Conclusions

As already discussed Ed Conrad and Ted Holden's claims about their fossil finds in the Carboniferous rocks near Shenandoah, Pennsylvania, hinge on three key points:
  1. The specimens consist of fossil bone
  2. The fossil bone is not from an expected Carboniferous animal, it is HUMAN bone
  3. The specimens occur in situ in Carboniferous bedrock

The specimens examined here completely fail to substantiate #1, let alone #2, and only Ed and Ted can substantiate #3 (so far, they have not to any reasonable degree of scientific rigor for specimens also meeting #1 and #2). Both the examined specimens are cemented, fine-grained sandstones, possibly concretions or other non-bone structures. There is no trace of bone microstructure. The information presented on Ted's WWW site fails to improve the situation. In the absence of the demonstration of unambiguous bone microstructure with magnified, microscopic images of some sort, their claims will remain completely unsubstantiated. While it is possible that Ed and Ted have found genuine fossil bone in Carboniferous strata (and such a discovery would be consistent with conventional paleontology ), a demonstration to that effect would still leave documentation of #2 and #3 incomplete as currently (20/05/96) presented.

As currently presented, Ed and Ted's claims are, bluntly, without scientific substance. Furthermore, it appears that both Ed and Ted sent me specimens they considered fossil bone, but even simple observation under low power (10x) revealed otherwise. A surface cut with a rock saw and wetted to improve visibility with a hand lens is all that is needed to make it more obvious. The identification of these specimens as variably-cemented sandstone was obvious without any sophisticated equipment or tests. Further tests only made the identification more definitive and easier to document.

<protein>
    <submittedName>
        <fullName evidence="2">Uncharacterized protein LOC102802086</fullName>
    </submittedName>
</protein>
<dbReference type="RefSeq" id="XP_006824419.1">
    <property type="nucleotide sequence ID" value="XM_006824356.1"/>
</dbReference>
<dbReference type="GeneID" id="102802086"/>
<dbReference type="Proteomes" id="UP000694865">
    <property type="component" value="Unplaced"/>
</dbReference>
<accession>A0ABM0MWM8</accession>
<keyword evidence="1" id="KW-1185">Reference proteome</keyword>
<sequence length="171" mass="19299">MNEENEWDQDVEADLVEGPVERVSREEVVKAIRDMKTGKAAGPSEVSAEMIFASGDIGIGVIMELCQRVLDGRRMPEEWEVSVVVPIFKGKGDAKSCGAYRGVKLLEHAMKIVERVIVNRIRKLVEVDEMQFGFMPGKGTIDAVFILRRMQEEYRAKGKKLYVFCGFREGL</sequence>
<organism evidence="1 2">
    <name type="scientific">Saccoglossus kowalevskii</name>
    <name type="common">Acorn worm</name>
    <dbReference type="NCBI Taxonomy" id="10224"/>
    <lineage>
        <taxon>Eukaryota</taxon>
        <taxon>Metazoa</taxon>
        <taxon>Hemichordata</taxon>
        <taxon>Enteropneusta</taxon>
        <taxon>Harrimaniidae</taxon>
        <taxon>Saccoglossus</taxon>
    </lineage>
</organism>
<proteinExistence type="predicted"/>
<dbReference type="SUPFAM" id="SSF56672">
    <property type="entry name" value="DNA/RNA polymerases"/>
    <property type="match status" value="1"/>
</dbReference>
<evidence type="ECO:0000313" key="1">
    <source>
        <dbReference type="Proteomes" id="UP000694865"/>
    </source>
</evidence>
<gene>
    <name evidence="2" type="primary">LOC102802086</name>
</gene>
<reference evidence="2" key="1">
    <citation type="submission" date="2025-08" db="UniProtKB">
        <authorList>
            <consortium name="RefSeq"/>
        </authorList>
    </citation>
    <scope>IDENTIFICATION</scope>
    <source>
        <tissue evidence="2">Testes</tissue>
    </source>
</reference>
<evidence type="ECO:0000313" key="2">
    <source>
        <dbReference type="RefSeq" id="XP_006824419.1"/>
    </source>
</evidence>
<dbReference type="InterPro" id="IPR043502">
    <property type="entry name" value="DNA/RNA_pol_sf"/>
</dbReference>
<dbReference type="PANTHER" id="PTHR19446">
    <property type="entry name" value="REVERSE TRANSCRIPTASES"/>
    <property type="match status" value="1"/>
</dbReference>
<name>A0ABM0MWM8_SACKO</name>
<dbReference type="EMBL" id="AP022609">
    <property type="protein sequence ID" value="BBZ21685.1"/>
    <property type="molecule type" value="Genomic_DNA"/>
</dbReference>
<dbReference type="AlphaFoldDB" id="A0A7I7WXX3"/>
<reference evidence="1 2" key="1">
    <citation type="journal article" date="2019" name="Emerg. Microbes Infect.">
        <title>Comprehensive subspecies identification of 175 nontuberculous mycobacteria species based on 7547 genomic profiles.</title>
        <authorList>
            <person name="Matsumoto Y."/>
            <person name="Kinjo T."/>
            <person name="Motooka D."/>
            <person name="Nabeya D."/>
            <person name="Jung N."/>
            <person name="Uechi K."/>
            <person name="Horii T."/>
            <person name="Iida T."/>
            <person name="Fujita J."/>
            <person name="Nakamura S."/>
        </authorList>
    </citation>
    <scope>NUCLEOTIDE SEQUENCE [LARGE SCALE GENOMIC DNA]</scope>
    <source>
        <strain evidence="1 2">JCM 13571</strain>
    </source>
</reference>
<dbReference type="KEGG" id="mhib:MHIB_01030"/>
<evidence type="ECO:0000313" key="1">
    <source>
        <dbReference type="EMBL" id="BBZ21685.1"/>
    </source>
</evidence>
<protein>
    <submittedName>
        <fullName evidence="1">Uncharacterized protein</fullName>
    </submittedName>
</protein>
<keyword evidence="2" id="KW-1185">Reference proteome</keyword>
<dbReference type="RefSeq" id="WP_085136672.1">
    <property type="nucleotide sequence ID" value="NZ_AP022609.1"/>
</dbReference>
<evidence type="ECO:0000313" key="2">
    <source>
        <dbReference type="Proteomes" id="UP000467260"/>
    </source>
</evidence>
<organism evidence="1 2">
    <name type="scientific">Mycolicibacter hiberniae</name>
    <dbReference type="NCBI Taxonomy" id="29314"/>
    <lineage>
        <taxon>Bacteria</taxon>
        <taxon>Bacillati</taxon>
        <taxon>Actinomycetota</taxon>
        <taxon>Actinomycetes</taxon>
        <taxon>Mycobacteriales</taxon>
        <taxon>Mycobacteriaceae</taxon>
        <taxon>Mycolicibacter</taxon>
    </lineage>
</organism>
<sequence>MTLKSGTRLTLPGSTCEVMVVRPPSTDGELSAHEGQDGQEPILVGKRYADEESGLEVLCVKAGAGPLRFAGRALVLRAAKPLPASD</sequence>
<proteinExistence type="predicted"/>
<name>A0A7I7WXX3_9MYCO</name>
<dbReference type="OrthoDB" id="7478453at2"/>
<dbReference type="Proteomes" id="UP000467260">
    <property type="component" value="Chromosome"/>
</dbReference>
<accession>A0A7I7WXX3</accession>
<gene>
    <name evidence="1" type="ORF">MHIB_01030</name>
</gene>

It is worth noting that in the weeks this material has been prepared, many people, including some geologists and paleontologists in sci.bio.paleontology and talk.origins have made suggestions that the specimens illustrated on Ted's WWW site represented concretions, probably siderite (FeCO3) concretions, and even went as far as documenting that they are commonly found in the Carboniferous strata of the area. Some of the letters presented by Ed also identify some specimens as "concretions", although he dismisses this possibility. I agree that at least some of the specimens illustrated (e.g., "bone1.jpeg") sure look like concretions (particularly the 3 rounded ones to the upper left), and that interpretation would be completely consistent with the observations of the specimens here, although the possibility some of these specimens could represent other structures (burrows, rhizoliths, plant casts, etc.) can not be entirely excluded, particularly when their presence is likely given the geologic situation. It is possible that Ed's collection represents a variety of structures, but fossil bone is yet to be demonstrated.

[as promised, some slightly inflammatory material was removed from here]

I welcome all e-mail comments on this presentation, but am particularly interested in scientific ones or blatant typographical or HTML errors.


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Andrew MacRae macrae@geo.ucalgary.ca